See also: stare

stare out at someone or something

 
1. to be in a place staring outward at someone or something. I stayed in my little room and stared out at the others having fun in the crisp fall air. We stared out at the deep snow.
2. [for a face or eyes visible in a place] to be seen staring outward from that place. Two bright little cat eyes stared out at me from the basket. Her faced stared out of the tiny window.
See also: out, stare

stare someone down

to pressure someone to capitulate, back down, or yield by staring. Don't try to stare me down. I have nerves of steel. I tried to stare down my opponent, but it didn't work.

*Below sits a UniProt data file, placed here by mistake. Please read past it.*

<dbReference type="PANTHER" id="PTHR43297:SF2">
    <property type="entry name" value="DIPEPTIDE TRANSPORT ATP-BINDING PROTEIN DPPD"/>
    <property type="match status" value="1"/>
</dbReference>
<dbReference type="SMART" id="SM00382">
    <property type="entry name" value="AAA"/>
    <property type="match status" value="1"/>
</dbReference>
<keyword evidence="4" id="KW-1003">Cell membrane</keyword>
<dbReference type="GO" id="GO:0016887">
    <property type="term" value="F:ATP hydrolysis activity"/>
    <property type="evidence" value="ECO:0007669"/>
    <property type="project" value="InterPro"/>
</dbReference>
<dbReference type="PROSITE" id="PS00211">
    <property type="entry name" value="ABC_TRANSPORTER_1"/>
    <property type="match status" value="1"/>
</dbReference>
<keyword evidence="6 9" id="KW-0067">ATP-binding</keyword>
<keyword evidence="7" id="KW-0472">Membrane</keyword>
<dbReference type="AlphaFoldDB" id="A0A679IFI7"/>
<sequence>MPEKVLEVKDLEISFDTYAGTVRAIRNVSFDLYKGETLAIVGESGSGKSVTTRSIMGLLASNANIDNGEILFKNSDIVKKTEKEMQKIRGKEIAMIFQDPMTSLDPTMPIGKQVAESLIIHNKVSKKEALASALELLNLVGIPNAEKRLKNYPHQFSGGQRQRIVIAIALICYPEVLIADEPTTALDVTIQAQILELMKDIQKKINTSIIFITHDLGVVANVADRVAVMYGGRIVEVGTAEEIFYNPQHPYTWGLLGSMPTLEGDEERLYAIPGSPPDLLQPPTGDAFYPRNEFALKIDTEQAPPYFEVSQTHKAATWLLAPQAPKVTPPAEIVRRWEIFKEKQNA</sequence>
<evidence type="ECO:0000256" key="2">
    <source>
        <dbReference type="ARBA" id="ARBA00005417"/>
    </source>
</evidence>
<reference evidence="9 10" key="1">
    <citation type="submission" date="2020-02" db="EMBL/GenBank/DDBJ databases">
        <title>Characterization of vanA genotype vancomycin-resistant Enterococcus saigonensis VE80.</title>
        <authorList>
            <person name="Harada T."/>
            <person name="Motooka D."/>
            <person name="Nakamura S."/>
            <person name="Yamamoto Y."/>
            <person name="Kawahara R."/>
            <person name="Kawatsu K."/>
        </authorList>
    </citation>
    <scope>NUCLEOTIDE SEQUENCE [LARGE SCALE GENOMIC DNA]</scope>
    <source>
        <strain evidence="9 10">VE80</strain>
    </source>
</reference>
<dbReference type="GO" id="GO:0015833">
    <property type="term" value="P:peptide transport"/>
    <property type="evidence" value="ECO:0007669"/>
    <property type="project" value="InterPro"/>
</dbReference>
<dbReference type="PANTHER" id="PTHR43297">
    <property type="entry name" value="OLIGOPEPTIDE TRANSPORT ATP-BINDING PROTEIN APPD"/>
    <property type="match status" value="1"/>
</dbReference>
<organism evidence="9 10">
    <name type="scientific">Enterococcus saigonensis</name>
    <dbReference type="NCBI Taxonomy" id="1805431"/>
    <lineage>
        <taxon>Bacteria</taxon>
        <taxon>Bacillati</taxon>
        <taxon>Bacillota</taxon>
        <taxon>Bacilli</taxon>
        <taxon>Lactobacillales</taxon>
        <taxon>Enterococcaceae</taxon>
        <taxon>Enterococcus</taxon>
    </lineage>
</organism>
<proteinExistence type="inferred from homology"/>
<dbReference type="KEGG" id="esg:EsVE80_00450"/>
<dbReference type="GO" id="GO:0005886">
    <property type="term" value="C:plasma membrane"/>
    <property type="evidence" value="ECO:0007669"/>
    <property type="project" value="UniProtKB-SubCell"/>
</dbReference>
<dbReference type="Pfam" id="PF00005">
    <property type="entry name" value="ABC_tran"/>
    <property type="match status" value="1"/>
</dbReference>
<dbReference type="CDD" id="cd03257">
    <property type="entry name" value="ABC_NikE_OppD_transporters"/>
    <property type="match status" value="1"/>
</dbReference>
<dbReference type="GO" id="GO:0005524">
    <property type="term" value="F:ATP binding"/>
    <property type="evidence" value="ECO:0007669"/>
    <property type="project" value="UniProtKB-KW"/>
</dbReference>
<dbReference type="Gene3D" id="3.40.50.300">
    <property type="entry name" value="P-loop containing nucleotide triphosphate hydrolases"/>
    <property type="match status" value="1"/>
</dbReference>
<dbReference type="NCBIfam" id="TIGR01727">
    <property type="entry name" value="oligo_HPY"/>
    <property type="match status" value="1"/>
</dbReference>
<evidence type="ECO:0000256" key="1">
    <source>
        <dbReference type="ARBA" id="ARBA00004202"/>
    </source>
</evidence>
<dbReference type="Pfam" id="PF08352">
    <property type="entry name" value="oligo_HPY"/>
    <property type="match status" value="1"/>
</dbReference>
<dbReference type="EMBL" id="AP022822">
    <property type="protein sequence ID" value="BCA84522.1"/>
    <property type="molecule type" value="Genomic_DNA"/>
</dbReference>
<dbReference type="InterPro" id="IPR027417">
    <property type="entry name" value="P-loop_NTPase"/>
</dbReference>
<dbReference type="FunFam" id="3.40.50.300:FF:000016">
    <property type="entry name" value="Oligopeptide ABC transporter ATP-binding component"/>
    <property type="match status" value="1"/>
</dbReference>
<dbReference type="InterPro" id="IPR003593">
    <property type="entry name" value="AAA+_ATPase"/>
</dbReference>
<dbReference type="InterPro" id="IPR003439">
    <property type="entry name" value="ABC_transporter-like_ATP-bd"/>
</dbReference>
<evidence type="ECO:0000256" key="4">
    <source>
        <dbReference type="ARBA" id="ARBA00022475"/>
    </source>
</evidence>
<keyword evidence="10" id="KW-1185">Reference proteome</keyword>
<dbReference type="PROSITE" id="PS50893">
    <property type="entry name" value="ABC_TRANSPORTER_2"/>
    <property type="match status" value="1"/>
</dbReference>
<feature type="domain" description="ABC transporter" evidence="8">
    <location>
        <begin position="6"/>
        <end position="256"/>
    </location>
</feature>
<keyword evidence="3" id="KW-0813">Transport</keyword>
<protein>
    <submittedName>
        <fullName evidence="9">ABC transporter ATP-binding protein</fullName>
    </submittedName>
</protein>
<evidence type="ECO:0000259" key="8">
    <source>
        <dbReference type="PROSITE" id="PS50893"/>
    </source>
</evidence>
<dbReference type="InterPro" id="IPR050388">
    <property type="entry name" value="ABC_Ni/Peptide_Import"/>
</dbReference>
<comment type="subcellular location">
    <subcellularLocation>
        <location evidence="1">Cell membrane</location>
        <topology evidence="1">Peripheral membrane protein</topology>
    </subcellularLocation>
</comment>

See also: down, stare

stare someone in the face

 
1. Go to look someone in the face.
2. [for evidence] to confront someone directly. (Fig. on stare someone in the face; look someone in the face.) Finally, the truth stared me in the face, and I had to admit to myself what had really happened. When the facts in the case stared the jury in the face, there was nothing they could do but acquit.
See also: face, stare

stark raving mad

Cliché totally insane; completely crazy; out of control. (Often an exaggeration.) When she heard about what happened at the office, she went stark raving mad. You must be start raving mad if you think I would trust you with my car!
See also: mad, raving, stark

stare down

Cause someone to waver or give in by or as if by being stared at. For example, Insisting on a better room, he stared down the manager until he got it. This expression alludes to staring at someone without being the first to blink or lower one's gaze. [Mid-1800s]
See also: down, stare

stare in the face